The Guardian February 17, 1999


Jordan:
Imperialism mourns its man in Amman

With great weeping and wailing, imperialism has buried its man in Amman, 
Hussein II of the Hashemite Kingdom of Jordan. Bill Clinton was there, 
"paying tribute to Jordan's close and usually friendly relationship with 
the US that dates back to the Eisenhower years" as the McNeil-Lehrer 
News Hour put it.

Over 40 kings and presidents attended the funeral, for Jordan is a 
strategically important country in the Middle East. And imperialism is 
anxious to retain Jordan's allegiance for the future.

Accordingly, US client monarchies in the region, including Saudi Arabia and 
the United Arab Emirates, hastened to inject hundreds of millions of 
dollars into Jordan's Central Bank to alleviate some of the more 
deleterious effects on the Jordanian economy of the (US-inspired) blockade 
of Iraq and especially of its ports.

The US also pledged to the new King Abdullah II additional monies, arms, 
intelligence co-operation and security guarantees. 

Western imperialism's relationship with Jordan dates back to its intrigues 
during the First World War. As early as 1916  in the secret Sykes-Pecot 
agreement  Britain and France carved up the Middle East (including what 
is now Jordan) into post-war spheres of influence.

At the same time the imperialists were promising the Arabs unity and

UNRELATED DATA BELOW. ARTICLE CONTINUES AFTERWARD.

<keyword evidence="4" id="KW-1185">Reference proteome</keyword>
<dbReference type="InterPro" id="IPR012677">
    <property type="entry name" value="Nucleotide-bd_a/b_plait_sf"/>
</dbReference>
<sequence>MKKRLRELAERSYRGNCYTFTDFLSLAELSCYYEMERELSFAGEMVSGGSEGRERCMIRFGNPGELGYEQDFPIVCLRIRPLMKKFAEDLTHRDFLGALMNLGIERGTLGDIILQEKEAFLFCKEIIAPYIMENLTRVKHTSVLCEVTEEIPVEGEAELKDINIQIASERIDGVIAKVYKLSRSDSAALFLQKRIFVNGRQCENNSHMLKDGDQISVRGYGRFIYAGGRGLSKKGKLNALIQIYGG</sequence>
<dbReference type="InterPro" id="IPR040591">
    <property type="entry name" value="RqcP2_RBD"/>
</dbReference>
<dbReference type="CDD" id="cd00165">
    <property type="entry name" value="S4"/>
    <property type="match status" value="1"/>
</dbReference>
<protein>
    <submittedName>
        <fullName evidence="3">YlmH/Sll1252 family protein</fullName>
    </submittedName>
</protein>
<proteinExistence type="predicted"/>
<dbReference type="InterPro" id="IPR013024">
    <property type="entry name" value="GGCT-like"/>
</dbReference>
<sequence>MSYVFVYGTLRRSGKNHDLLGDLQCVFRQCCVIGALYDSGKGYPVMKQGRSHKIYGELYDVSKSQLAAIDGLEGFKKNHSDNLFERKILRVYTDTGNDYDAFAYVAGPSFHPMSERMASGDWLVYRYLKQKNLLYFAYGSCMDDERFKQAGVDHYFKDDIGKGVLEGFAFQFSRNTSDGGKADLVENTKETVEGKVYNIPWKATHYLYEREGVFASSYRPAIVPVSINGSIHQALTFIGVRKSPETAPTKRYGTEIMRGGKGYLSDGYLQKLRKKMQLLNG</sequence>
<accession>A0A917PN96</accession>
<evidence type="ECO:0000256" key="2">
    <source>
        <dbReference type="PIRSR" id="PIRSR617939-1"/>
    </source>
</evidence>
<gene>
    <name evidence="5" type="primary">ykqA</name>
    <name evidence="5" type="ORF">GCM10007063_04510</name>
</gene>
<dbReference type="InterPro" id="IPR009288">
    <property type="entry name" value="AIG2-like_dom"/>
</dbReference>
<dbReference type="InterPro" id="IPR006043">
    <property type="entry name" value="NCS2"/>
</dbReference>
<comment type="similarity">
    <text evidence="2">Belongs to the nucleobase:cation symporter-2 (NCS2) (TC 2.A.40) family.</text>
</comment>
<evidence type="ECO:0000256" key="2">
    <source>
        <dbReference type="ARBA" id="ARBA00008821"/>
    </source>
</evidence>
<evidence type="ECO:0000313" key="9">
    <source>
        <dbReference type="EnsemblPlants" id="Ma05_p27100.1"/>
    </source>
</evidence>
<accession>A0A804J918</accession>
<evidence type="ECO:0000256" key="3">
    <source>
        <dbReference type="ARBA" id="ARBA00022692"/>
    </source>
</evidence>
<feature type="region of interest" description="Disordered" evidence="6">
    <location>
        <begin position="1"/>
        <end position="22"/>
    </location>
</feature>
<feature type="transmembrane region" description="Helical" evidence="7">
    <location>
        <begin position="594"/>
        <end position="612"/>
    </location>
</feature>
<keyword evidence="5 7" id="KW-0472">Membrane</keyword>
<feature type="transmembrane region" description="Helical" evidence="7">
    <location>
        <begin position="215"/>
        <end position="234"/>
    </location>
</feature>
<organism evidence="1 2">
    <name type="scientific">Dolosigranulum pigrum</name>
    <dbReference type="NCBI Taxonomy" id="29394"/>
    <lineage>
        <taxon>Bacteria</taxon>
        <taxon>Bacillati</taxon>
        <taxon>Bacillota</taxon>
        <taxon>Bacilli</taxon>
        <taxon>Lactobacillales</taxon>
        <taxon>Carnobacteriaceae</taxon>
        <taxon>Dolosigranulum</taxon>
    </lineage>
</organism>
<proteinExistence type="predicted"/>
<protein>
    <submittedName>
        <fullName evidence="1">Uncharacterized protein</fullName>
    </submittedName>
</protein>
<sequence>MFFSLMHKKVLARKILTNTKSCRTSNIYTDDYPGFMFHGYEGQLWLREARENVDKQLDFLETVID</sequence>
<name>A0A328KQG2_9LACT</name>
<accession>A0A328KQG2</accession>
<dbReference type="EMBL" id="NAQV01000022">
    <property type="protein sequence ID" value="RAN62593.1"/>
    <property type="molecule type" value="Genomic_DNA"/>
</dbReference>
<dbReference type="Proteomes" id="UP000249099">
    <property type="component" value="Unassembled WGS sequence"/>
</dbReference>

independence after the War.

At the 1918 Paris Peace Conference the imperialist powers outmanoeuvred the 
Arabs: large chunks of the former Ottoman Empire were awarded not to 
"Arabia" but to Britain and France as League Of Nations "mandates". One of 
Britain's mandates covered the area later known as Palestine and Jordan.

The British also received a mandate over Mesopotamia, which they 
subsequently carved into the kingdoms of Kuwait and Iraq.

France took control of the Levant (Syria and Lebanon), in the process 
expelling the Arab King Hussein the First's son Feisal from Damascus where 
he had gone in pursuit of broad Arab independence.

The British, however, still had a use for the Hashemite royal family of 
Hussein the First. After all, the feudal Hashemite "royals" had worked 
closely with the British since before WW1.

In 1922, the British split their Palestine mandate into two territories: 
Palestine, on the west bank of the River Jordan, and Transjordan ("Across 
the Jordan") on the river's east bank.

The year before, in 1921, they had made Hussein's son Abdullah the nominal 
ruler (emir) of what would shortly become Transjordan. In 1926, the British 
made Abdullah King of Transjordan, under their protection.

At the same time, they installed another of Hussein's sons, Feisal, in 
Baghdad, as King of Iraq. That wily imperialist Winston Churchill played a 
hand in engineering this happy situation.

Abdullah, however, wanted to be ruler of more than just Transjordan, and 
beginning in the 1930s he intrigued with the Zionists to co-operate in the 
establishment of a "Jewish State" on the territory of Palestine in return 
for agreement to his annexing the remaining Arab areas of Palestine to 
Transjordan.

The British Government relinquished its mandate over Transjordan on March 
22, 1946.

The same day, Britain concluded a military and mutual-assistance alliance 
with the newly independent state's monarch. Britain secured military bases